6 December 2015
Reflections on training Creative Producers in Nigeria, as partof the British Council's #UKNG Creative Cities 2015
Recipe for #UKNG Peppered Learning Tonic:
Take fifty cultural practitioners from Nigeria, add three creative professionals from the UK who have never set foot in Africa, and mix them together in a hotel in Abuja for a week… and watch as new skills are acquired and put quickly into practice, shared understanding develops, and mutual respect grows as we work together to translate UK practice into the local landscape, and exchange ideas.
Meeting a continent, a country, and a capital city all at once – through spending an intensive week with fifty of its most exciting cultural practitioners – was always going to be energising. By the final evening, as we danced our shared delight outside, I knew that we could trust that this group will maintain their new networks, and grow the cultural life of Abuja and beyond in exciting ways…and maybe it wasn’t just the dust of the Hammattan from the Sahara that made my eyes prickle when we finally had to wave goodbye to new friends.
We packed a lot into the time: from project planning on the first day via skills downloads in the different aspects of Event Management that the British Council had identified in the brief, to the live pitch sessions on the final morning.
It was hard work, for all of us, with 6-7 hours teaching daily. We knew that smaller group work would be more effective than lecture-style presentations, so we split the group into three and they rotated through the course curriculum. We also knew that the benefits of a “live brief” element, requiring people to work in small teams to develop a pitch suitable for an imaginary sponsor or partner, would outweigh the drawbacks of asking people who had never worked together before to take an idea from conception to presentation in just half a day.
Nigeria’s creative economy is growing fast, and Abuja is a new city. Established as the political and administrative capital only in the last twenty years or so, its current cultural offer is limited. But after this week, I feel confident that Walk the Plank’s team have strengthened both the ambitions, and the ability to deliver, of the Nigerian producers, curators, directors and entrepreneurs we worked with. We leave behind a critical mass of warm, generous people with new standards of professionalism as well as an enhanced sense of purpose. In my experience, increased employment opportunities and other benefits may well follow… but it’s too soon to guarantee that.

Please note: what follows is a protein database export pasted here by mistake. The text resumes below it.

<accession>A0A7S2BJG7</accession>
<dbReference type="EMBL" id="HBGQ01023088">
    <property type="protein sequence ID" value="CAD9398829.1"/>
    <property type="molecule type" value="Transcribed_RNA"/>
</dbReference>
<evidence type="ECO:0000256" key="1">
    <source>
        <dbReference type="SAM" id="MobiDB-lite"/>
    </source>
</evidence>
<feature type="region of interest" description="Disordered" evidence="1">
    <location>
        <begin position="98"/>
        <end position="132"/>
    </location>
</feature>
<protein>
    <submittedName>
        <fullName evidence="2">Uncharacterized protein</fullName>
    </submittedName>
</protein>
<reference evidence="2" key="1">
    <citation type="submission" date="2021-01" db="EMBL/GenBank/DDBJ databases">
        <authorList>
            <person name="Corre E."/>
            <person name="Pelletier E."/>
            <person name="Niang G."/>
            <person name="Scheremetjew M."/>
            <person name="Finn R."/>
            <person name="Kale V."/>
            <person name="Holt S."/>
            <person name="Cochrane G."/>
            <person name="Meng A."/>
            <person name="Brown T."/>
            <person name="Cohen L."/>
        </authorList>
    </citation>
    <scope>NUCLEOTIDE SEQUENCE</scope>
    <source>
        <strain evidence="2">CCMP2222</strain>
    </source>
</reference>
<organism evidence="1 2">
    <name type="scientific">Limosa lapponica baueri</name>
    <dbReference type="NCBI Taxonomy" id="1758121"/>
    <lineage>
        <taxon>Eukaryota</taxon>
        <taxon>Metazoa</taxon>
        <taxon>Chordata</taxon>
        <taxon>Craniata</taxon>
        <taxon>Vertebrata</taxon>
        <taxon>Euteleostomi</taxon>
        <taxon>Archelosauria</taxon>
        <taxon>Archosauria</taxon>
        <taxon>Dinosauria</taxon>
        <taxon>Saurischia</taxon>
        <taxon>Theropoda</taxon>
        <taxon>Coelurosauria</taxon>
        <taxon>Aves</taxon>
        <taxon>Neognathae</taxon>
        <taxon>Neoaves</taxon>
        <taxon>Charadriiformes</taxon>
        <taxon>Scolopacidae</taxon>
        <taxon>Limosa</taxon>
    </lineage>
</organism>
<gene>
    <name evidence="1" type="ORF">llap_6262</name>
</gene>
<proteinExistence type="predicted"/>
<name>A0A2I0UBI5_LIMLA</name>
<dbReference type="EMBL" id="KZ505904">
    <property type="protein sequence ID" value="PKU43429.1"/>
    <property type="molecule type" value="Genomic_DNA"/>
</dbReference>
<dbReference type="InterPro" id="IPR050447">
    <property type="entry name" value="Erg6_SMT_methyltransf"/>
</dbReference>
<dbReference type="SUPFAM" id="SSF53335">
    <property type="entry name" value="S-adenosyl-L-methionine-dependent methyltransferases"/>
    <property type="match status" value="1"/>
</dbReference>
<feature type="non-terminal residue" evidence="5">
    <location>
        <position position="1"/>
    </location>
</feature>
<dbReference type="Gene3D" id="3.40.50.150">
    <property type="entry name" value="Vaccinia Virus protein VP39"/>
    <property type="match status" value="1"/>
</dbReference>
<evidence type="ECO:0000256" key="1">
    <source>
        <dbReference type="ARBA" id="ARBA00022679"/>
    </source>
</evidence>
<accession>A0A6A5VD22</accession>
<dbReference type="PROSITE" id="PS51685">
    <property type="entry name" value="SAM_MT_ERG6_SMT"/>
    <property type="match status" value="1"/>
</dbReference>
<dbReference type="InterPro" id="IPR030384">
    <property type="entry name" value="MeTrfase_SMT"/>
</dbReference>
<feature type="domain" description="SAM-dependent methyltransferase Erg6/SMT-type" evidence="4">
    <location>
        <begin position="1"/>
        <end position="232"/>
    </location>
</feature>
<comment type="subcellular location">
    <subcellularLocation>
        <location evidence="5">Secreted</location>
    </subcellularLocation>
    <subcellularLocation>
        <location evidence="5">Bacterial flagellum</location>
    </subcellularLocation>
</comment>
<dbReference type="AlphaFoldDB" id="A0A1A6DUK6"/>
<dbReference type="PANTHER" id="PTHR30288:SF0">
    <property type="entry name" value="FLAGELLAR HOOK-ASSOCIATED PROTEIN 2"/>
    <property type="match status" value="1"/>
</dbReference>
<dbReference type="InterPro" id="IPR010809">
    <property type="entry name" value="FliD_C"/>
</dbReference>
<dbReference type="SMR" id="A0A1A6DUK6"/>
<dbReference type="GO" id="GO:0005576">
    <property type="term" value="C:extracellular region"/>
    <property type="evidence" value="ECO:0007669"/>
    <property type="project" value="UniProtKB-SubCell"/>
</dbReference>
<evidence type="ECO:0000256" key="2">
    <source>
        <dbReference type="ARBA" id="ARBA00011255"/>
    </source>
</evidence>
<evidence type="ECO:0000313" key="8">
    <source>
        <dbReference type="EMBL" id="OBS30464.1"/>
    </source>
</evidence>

On the final evening of our week’s training, after the presentation of certificates and opportunities for reflection on the impact of their immersive experience, some of us attended the Abuja Literary Society’s monthly poetry slam – enjoying radical and brilliant wordplay from Abuja’s best spoken word performers, with typical Nigerian crowd participation throughout. It was a fantastic window onto the raw talent to be found in Abuja, and reinforced for me the value of the British Council’s role in building the capacity of arts managers in Nigeria to present talented artists in a way that is both sustainable and appropriate to the local context. Just the day before, back in the UK, Radio 4 had broadcast a programme about new writing from Nigeria, so opportunities clearly exist on international horizons too.
Training and professional development is important to Walk the Plank because it enables us to create a culture of reflection that is crucial to our ability to survive and thrive. And training is also about Learning – as soon as you embark on the journey, particularly working with people from outside your usual spheres, or with fifty boisterously creative Nigerians, you realise that there is often an exchange of practice and ideas. We have taken away an immense respect for their enterprising resourcefulness, their optimism, and their ability to throw some shapes on the dance floor. Oh Yes!